Freedom of expression and Journalism in Bangladesh

Md Juman Hussan

Freedom of expression is a universal human right. In their day-to-day work, journalists are simply exercising every citizen’s right to free speech.

A free press is fundamental to a democratic society. It seeks out and circulates news, information, ideas, comment and opinion and holds those in authority to account. The press provides the platform for a multiplicity of voices to be heard. At national, regional and local level, it is the public’s watchdog, activist and guardian as well as educator, entertainer and contemporary chronicler.

The Bangladeshi authorities have intensified their assault on independent media and journalists in 2020, with an escalation in the use of the draconian Digital Security Act 2018 (DSA) during the COVID-19 pandemic, said Amnesty International on the second anniversary of the law’s inception.

Nearly 2000 cases have been filed under the DSA since its enactment on 8 October 2018, according to data from the Bangladeshi government’s Cyber Crime Tribunal. This includes more than 800 cases filed in the first nine months of 2020 alone, with many of the country’s most prominent editors and senior journalists being increasingly targeted. 

Abdul Hakim Shimul was gunned down by the Mayor of Shahadzadpur Municipality, Shirajganj, on 3 February 2017, in the north-eastern part of the country, whilst reporting on a clash between two factions of the student wing of the ruling party. The case is under investigation.

Xulhaz Mannan, editor of the first LGBT magazine Roopban and organiser of the 
annual “rainbow rally”, was murdered on 25 April 2016 in Dhaka, together with his 
friend Khandaker Mahbub Rabbi Tonoy. The investigation report into the murders 
has yet to be submitted.

Nazimuddin Samad was shot dead on a busy road in the capital Dhaka on 6 April 
2016. His Facebook postings on dogmatic Islamic views are thought to be the reason he was targeted.

In 2020, at least 10 editors of national and regional dailies and online news platforms have faced legal charges under the DSA, following critical reporting on leaders of the ruling Awami League party.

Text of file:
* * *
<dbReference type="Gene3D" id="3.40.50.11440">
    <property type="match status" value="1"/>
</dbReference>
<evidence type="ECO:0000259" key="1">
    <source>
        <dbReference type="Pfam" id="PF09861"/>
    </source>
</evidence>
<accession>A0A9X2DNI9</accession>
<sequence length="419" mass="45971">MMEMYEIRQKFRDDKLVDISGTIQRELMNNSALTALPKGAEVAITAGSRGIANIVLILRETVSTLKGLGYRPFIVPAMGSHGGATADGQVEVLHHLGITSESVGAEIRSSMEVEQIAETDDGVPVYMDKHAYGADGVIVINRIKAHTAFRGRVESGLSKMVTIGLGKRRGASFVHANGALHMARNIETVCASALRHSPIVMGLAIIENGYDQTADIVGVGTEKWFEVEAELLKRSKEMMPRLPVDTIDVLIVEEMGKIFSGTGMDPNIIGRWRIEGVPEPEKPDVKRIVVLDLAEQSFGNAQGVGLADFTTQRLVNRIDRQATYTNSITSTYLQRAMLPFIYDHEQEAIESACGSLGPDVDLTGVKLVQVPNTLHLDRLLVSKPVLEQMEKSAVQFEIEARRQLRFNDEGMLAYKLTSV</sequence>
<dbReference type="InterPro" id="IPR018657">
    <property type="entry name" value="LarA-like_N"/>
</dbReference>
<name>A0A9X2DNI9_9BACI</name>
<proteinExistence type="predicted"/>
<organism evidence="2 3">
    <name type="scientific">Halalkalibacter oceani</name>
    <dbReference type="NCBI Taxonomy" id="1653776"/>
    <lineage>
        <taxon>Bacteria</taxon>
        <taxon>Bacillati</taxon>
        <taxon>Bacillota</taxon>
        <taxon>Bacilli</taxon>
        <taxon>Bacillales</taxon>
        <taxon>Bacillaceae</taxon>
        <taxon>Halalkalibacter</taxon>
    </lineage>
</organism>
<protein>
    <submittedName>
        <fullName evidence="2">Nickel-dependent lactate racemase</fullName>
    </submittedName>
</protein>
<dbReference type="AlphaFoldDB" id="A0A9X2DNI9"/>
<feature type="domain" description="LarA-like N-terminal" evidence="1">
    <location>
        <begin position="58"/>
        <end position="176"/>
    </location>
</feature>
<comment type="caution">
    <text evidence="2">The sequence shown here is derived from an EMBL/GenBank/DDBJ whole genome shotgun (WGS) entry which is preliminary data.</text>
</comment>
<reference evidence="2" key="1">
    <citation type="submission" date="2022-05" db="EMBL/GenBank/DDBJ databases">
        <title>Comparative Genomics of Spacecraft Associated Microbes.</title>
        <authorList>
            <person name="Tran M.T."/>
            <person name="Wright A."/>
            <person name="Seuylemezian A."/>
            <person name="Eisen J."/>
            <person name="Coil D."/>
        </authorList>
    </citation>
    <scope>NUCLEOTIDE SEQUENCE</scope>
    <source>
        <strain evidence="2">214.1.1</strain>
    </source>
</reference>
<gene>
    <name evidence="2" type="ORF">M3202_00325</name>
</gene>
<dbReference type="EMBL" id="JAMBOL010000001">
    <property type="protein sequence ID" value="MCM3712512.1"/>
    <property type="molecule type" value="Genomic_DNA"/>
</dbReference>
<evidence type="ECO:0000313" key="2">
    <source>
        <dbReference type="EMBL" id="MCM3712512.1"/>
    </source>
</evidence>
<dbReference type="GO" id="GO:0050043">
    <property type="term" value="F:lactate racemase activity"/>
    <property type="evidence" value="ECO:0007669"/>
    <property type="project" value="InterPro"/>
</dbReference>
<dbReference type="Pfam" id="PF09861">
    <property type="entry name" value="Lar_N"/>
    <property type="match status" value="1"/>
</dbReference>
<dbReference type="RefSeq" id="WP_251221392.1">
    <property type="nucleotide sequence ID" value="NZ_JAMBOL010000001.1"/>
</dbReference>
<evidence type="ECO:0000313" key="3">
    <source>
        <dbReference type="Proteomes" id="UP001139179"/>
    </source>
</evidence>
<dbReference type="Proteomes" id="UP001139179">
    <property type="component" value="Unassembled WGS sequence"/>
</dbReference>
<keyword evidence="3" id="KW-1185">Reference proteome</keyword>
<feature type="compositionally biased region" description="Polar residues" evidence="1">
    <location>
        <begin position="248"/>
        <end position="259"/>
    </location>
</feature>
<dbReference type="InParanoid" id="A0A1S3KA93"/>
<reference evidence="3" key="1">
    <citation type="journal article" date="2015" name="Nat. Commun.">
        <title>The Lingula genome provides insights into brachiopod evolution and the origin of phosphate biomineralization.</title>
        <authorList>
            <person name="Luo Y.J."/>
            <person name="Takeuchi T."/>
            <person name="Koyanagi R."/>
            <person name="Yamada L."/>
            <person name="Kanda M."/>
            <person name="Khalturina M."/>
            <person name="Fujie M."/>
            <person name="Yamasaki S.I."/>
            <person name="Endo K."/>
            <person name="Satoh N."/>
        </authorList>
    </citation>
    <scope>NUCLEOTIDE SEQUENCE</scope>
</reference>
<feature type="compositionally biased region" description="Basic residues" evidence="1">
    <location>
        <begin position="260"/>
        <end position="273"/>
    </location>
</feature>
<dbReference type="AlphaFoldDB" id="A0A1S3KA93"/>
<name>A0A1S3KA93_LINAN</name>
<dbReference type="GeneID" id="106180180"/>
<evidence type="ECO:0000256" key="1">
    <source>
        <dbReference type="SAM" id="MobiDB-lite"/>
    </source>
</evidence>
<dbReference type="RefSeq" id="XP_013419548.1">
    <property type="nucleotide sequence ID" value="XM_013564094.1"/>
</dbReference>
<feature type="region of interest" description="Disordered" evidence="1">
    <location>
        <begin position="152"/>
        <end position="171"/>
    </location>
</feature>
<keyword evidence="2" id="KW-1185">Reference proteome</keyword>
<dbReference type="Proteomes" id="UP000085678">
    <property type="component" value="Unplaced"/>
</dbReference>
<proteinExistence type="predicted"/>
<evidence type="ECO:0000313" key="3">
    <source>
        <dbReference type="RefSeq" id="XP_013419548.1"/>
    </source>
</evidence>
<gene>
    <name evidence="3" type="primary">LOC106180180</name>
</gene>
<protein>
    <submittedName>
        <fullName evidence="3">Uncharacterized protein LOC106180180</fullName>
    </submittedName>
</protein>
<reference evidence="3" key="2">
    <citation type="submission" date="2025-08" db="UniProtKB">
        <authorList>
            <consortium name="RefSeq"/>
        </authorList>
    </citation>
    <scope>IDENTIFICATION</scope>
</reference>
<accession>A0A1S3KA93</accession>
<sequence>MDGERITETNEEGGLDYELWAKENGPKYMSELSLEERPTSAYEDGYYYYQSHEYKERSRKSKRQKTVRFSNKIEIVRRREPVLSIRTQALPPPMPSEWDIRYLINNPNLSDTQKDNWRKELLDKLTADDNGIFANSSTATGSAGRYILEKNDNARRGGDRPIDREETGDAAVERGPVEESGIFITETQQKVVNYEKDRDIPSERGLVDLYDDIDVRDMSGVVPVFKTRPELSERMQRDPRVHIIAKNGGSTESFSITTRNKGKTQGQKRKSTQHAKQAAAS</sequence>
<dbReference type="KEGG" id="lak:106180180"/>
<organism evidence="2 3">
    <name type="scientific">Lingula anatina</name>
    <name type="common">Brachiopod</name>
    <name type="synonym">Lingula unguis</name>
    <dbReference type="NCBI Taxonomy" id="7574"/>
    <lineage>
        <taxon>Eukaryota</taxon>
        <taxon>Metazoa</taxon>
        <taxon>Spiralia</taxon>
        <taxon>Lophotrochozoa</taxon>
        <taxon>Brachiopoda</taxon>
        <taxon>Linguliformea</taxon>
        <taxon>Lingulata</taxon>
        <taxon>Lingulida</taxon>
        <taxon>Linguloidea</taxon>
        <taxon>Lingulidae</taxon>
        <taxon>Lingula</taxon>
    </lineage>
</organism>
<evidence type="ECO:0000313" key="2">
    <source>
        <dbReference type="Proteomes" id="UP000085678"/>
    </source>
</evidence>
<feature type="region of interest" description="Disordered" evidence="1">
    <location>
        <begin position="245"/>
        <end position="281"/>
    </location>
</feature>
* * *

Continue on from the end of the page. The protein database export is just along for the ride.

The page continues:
Shafiqul Islam Kajol, the editor of the Daily Pokkhokal, was forcibly disappeared on 10 March in Dhaka, a day after Awami League lawmaker Saifuzzaman Shikhor filed a case against Kajol under the DSA for sharing a Facebook post criticizing him. The editor of leading Bangla newspaper ManabZamin, Matiur Rahman and 30 people who shared the post on Facebook are also accused in the same case. Shafiqul Islam Kajol was only seen 53 days later, near the Bangladesh-India border town Benapole, and is currently in pre-trial detention facing two further charges under the DSA.
On 1 May, 2020,news editor of Dainik Grameen Darpan, Ramzan Ali Pramanik, staff reporter Shanta Banik and publisher and editor of online news portal Narsingdi Pratidin, Khandaker Shahin, were arrested over a news report on a custodial death at Ghorashal police station. Later that month, on 22 May, the editor of Amar Habiganj, Shushant Dash Gupta, was arrested by police in a DSA case for publishing a report implicating an Awami League leader in alleged corruption. Then, on 27 June, the editor of Bangla national daily Inqilab, AMM Bahauddin was sued under the DSA for publishing a story about an advisor to the prime minister.
“These journalists are being targeted simply for reporting on stories critical of the authorities and holding the powerful to account. The charges against them must be dropped and those detained must be released immediately and unconditionally,” said Sultan Mohammed Zakaria.

Source: Amnesty International, Google. 

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